It’s Peggy here…your guest blogger for this entry.
Many of you are aware that I have spent the last 10 weeks training for my first half-marathon. I started running when we moved to Boulder last August in an effort to lose weight and get in shape. Plus, I AM in Boulder…the fitness capital of the country…it’s tough to lay on the couch eating Cheetos and drinking Iron City and not feel guilty as you see countless runners and bikers go whizzing by outside. So I laced up the sneakers and off I went!
After running recreationally and losing nearly 20 pounds, my neighbor, Sue Dettling, talked me into doing a half-marathon. I believe that some wine was involved, as I would never have agreed to this otherwise. Once I realized what I agreed to, I a) vowed never to drink wine with Sue again b) panicked, and c) found a training plan tout de suite! The plan consisted of 3-4 average runs each week (4-5 miles each) and then a long slow run once each week, starting at 8 miles and building up to 12. I am proud to say that even with an unpredictable travel schedule and an injury, I was able to complete the plan. The Sunday morning runs were the toughest…I was usually out by 6:30 AM, just as the sun was coming up. At first, I ran in silence. No good. Then I started meditating and talking to God. Better. Finally, I ended up bringing the MP3 player and cranking the tunes. I am happy to say that a good mix of Kid Rock, Metallica and Seether saw me through.
So, today is Race Day and Sue picked me up at 4 AM for our one-hour trek to Fort Collins, CO, the site of the Colorado Half Marathon and Marathon. It was wicked early but the race started near the top of a pretty remote canyon, necessitating that all participants ride buses to the starting line. We arrived at the starting point via bus at 6 AM and spent the next hour huddling with ~1,200 other runners in an effort to keep warm…wow was it COLD! After hitting the port-o-potty three times (I was nervous and couldn’t stop peeing!) and taking off all of the warm clothes, we made our way to the starting line. I was really, really nervous…Would I finish? Would my injured leg hold up? Would I beat the walkers? Would I be dead last? WOULD I THROW UP ON MY SHOES IN FRONT OF ALL THESE PEOPLE?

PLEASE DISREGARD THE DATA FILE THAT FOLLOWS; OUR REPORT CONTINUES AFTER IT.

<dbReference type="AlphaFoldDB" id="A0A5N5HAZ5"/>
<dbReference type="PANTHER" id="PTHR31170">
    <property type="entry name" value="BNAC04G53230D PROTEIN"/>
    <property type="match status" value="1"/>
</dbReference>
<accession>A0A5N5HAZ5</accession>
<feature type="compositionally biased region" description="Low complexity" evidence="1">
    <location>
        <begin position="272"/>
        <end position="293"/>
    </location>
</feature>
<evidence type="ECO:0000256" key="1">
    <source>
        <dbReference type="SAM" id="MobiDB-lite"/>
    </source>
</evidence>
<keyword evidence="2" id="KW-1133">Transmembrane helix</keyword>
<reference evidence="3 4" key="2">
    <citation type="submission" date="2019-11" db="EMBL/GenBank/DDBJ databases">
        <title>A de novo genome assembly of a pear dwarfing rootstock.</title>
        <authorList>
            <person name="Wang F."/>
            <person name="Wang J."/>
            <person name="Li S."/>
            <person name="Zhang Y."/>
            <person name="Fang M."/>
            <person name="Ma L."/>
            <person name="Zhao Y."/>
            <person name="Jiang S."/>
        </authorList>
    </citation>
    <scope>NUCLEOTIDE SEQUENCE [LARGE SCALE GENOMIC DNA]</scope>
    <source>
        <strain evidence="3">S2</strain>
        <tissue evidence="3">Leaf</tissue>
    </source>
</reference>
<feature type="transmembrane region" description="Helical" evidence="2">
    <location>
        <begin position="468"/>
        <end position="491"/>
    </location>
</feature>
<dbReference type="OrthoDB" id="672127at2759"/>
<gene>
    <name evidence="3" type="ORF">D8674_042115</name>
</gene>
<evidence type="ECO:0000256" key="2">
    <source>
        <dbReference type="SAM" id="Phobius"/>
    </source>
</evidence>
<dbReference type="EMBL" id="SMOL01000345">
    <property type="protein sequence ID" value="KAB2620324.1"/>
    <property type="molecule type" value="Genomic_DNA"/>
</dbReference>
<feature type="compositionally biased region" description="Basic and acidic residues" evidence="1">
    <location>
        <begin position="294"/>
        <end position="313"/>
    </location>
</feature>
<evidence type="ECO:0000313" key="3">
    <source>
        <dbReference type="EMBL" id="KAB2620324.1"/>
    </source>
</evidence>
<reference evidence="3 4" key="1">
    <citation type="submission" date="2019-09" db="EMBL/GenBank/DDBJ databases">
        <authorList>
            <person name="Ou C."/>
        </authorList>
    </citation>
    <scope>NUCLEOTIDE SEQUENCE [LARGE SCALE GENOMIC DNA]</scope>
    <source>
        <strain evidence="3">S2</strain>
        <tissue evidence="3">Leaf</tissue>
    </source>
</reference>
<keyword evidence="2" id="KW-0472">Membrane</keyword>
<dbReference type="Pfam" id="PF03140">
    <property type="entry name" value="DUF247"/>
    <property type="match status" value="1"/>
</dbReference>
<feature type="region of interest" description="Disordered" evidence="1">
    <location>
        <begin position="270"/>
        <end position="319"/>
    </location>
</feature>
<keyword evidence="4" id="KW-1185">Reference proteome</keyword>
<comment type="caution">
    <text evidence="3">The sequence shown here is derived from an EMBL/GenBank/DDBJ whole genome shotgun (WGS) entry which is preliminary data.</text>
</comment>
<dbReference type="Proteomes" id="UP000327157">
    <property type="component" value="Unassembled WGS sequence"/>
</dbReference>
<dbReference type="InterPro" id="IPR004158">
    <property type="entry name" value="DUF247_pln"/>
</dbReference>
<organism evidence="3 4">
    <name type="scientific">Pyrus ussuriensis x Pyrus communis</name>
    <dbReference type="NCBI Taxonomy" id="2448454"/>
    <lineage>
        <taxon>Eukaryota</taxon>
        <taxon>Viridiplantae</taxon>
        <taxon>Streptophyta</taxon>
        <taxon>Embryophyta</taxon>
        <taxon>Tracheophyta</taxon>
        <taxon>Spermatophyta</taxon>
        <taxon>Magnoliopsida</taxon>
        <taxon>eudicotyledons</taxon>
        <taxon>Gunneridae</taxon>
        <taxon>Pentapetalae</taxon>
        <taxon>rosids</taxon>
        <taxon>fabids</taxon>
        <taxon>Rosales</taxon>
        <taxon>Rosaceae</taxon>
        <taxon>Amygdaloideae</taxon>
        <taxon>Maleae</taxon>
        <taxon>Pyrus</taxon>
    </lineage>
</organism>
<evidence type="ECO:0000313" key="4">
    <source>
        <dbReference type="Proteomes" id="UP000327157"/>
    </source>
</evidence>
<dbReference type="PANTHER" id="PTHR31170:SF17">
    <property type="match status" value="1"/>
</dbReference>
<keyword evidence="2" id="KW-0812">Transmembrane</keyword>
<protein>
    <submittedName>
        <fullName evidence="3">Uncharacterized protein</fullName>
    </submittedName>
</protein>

The starting gun went off and off we all went. I have been told that many racers make the mistake of going out too early and bonking by mid-race. I was sure to start super slow, concentrating on my breathing and enjoying the beautiful mountains around me. Yeah, I was being passed by a lot of people, but I kept my pace. Mile 1….Mile 2….Mile 3….Mile 4…. I felt really good and was beginning to see a lot of those early fast runners were dropping back or even walking, yet I kept my slow and steady pace. I was out of the canyon at Mile 5 and heading for Bagel Hill, the toughest part of the course. I kept the steady pace and made it to the top, flexing my bicep and giggling to a group of folks clapping and urging me on. At Mile8, I saw the most motivating site of the day…Kurt and Chloe cheering me on and taking pictures. Chloe ran with me for a short while and I gave Kurt my long-sleeved shirt before heading on. The course turned onto an uneventful bike path and I took a quick potty break at Mile 10. I came running out the port-o-potty to find Kurt and Chloe snapping pictures and laughing at me, sprinting back to the race course. At about Mile 10.5 my leg injury started flaring up, but there was NO WAY I was stopping…NO SIR-EEE…CUT IT OFF, SLAP ON A BAND-AID, AND LET ME KEEP GOING! I have to admit the last 3 miles were tough…my legs were heavy, my left knee was throbbing and I was going really, really slow. However, when I turned the corner and saw that Finish Line, I dug deep and found energy that I didn’t think I had…enough to sprint the last ¼ mile or so to the Finish.
What a great moment…crowds clapping and cheering as I ran through the Finish chute, the announcer calling my name and best of all, Kurt and Chloe once again, cheering, clapping, yelling and even shedding a tear or two of pride…FOR ME! I will never, ever forget that moment as long as I live. Wow.
So I did it. I had a plan, I stuck to it and I saw it through. I owe a lot to Sue for talking me into it, to ibuprofen and ice packs for making the pain manageable, and most of all to Kurt and Chloe, for all of their support and love. They are the best cheering section imaginable.
What next? Well, I’ve already done a half-marathon…how much tougher can a full marathon be? (Pictures, top to bottom: Getting a boost and running partner ; is a caption really necessary?; charging towards the finish line; the little piggy that stayed home grew some kidneys during the race.)